I'm starting a petition right here, right now to rename this week Teen Week, because if you're looking for the best shows to watch this week, they're chock full of teens! It's like Warped Tour 2021 around here with all the youths! No one will speak in full words this week, just acronyms that will take so long for old people to decrypt that the slang will be out of style when they finally do. We've got TV teens dealing with problems as seen through the lens of gritty and glitzy television, as well as actual teens dealing with actual problems. We even have real teens who are trying to make the world a better place, and old pre-internet teens from the 1990s... they don't make teens like that anymore.
Our list of editors' picks for the week of March 7-13 is below, but if that's not enough and you're looking for even more hand-picked recommendations, check out our picks for last week or sign up for our free, spam-free Watch This Now newsletter that delivers the best TV show picks straight to your inbox. You can also look at our massive collection of recommendations, as well as our list of suggestions of what to watch next based on shows you already like.
Season 4 premieres Sunday at 10/9c on NBC
NBC's comedy has enjoyed a renaissance thanks to the Netflix effect, so if you've just wrapped up the COVID-shortened Season 3 on the 'flix then boy do I have good news: Season 4 is already here. The crime-comedy about a trio of regular women (Christina Hendricks, Retta, Mae Whitman) getting into organized (and sometimes disorganized) crime after a little too much of dealing with men's s*** pits the women against more obstacles this season, including opening a hot tub store to launder their moolah, the fallout from Lucy's murder, and a new horny hitman played by former teen dream Andrew McCarthy. [TRAILER]
Wednesday on Netflix
Hey, why should last chances be reserved just for football players? The Emmy-winning series moves to the hardcourt for its latest iteration, which follows the East Los Angeles College Huskies as they try to turn their fortunes around with a roster made up of kids, many of whom are in their teens, who failed to live up to expectations at higher division programs because of various factors. The sport is different, but the emotional impact remains the same as coach John Mosley, who has more energy than his entire starting five, pushes kids to be the best players and young men they can be. Warning: It only takes half an episode to become deeply invested in these guys. [TRAILER]
Wednesday at 8/7c on Comedy Central, MTV2
Comedy Central's never-ending parade of adorable crassness releases its second COVID special, the South ParQ Vaccination Special, following the South ParQ Pandemic Special that aired in September. Once again, the episode -- which follows the town's scramble to get vaccinated -- will be an hourlong and give us all something to laugh about over these incredibly unfunny times, much like South Park previously made talking poo and eating chili made out of your parents funny. [TRAILER]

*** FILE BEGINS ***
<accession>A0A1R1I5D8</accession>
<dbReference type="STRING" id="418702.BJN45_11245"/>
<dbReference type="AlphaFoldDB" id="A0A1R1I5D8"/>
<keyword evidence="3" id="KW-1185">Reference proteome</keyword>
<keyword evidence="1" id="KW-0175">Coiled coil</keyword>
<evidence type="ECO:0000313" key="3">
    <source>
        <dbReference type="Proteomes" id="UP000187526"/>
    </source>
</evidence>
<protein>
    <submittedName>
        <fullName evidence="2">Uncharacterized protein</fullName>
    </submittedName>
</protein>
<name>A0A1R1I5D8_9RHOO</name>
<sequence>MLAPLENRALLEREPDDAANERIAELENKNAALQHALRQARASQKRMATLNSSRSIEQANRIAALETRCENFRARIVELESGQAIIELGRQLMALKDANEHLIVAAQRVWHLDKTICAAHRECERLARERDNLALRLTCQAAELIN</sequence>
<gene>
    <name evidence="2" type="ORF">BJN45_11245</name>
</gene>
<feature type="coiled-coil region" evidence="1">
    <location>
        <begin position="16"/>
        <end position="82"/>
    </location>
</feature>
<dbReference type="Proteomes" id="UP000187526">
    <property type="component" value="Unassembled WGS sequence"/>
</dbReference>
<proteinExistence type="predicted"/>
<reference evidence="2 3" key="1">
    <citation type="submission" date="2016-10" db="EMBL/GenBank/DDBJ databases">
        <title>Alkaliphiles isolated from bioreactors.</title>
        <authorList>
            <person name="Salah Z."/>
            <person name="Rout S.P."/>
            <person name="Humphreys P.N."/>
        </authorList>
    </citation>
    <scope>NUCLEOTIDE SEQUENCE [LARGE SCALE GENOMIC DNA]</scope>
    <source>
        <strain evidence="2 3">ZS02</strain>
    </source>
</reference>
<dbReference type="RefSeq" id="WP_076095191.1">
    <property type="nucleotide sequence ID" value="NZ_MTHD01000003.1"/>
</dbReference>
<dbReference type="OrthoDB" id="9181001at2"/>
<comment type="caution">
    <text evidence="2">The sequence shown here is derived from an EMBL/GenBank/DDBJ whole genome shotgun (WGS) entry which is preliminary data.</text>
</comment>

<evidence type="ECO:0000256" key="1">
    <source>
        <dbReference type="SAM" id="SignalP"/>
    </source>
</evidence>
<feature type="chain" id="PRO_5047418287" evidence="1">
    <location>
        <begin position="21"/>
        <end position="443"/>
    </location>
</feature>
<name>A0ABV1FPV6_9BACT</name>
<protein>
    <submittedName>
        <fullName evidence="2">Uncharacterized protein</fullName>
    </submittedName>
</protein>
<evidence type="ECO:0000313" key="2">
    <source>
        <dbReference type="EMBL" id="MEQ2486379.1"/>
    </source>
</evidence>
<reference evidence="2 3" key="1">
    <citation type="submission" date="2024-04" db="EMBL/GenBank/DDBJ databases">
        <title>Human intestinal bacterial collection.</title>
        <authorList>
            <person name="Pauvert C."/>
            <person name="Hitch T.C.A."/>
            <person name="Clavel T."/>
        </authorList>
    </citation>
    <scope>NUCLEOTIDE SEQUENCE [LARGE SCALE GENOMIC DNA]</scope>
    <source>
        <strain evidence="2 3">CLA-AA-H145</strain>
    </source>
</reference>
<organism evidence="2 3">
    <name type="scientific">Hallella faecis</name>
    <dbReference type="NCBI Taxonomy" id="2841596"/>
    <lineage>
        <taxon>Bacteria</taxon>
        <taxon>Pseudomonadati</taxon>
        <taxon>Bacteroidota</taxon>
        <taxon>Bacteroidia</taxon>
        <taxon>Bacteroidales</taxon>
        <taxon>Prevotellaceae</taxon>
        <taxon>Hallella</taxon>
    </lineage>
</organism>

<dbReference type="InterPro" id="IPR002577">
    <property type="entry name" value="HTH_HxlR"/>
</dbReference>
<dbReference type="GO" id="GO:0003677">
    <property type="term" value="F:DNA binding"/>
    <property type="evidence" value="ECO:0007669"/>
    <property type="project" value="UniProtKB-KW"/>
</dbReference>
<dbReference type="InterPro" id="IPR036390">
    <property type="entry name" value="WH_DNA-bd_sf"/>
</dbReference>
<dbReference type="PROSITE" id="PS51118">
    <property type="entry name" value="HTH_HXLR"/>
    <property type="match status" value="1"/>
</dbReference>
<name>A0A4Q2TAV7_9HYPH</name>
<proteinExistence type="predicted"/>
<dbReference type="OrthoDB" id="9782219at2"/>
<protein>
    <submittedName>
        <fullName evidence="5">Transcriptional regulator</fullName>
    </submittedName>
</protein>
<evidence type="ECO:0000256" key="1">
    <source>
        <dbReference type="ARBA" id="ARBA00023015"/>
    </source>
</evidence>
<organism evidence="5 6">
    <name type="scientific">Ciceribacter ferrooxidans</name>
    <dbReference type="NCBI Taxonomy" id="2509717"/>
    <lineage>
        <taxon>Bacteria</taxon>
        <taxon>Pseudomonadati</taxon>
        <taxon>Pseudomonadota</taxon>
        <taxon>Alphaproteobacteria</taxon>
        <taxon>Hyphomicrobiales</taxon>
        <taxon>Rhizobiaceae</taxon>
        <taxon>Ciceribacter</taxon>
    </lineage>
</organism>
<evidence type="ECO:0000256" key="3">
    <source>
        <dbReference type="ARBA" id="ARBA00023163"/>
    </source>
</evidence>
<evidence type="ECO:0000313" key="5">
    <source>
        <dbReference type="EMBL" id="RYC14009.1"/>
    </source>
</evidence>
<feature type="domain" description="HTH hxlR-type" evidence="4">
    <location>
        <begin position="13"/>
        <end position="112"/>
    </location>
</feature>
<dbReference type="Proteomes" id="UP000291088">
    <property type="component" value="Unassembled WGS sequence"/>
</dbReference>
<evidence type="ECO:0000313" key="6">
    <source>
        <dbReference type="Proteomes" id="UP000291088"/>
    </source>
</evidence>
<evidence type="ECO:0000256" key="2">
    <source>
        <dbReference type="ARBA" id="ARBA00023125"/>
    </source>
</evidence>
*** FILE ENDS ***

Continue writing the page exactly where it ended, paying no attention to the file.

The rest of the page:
Series premiere Thursday on HBO Max
Teenagers and their insular experiences have always been great fodder for television, so it makes sense that at a time when television is producing more shows than anyone can watch there will be a lot of shows about teenagers. Following recent dramatic teen releases Grand Army and Euphoria is Genera+ion, which follows suit as an "authentic" series about the REAL teen experience. It's so "authentic" that it was co-created by an actual teenager, 19-year-old Zelda Barnes. Working with her dad Daniel, they've produced another show about Gen Z dealing with race, social issues, and sexuality, with a real emphasis on how Gen Y and Gen Z differ. It's a bit over-the-top, but in all the right ways, as Allison Picurro says in her review. [TRAILER]
Friday on Disney+
Once you've digested the "real" teen experience of Genera+ion, head over to Disney+ for this documentary about REAL real teens participating in the Global Student Entrepreneur Awards, an inspiring competition in which ambitious students from all over the world pitch their business ventures in hopes of making their dreams a reality and the world a better place. The film comes from the same team that brought us the excellent Science Fair (also available on Disney+), so gird yourself for some emotional stories about kids who are already contributing to the world better than I ever will. [TRAILER]
Friday on Netflix
Jennifer Garner brings her relatable mom energy to this family-friendly movie about parents who are sick of being killjoys and decide to dedicate a day to saying yes to everything their kids want. (Don't try this at home, parents.) Letting the kids make the rules obviously spirals out of control, but in a fun way that involves Jennifer Garner getting into a fight over a giant stuffed gorilla. That's what family's all about. -Kelly Connolly [TRAILER]
Friday on Hulu
We have cameras that fit in our pants pockets now, but back in the '90s, only the most dedicated would lug around a camcorder to record their lives. Soleil Moon Frye, star of the '80s hit Punky Brewster, was one of those people, and she goes through her old tapes in the documentary kid 90 to look back at her life and what it was like to grow up as a kid in the decade. Of course, she lived life a little differently than most of us, as she was usually hanging out with celebrity friends, going clubbing, or partying, so the allure of kid 90 is less about your own nostalgia than it is hers, as well as the candid, rare footage of then-child stars -- including Brian Austin Green, David Arquette, Stephen Dorff, and more -- just being kids outside of the spotlights. The film is clearly cathartic for Frye as she looks back on friends she's loved and lost, but for the audience, it's more like watching someone else's home movies. They just happen to be a lot better than vacation slides. [TRAILER]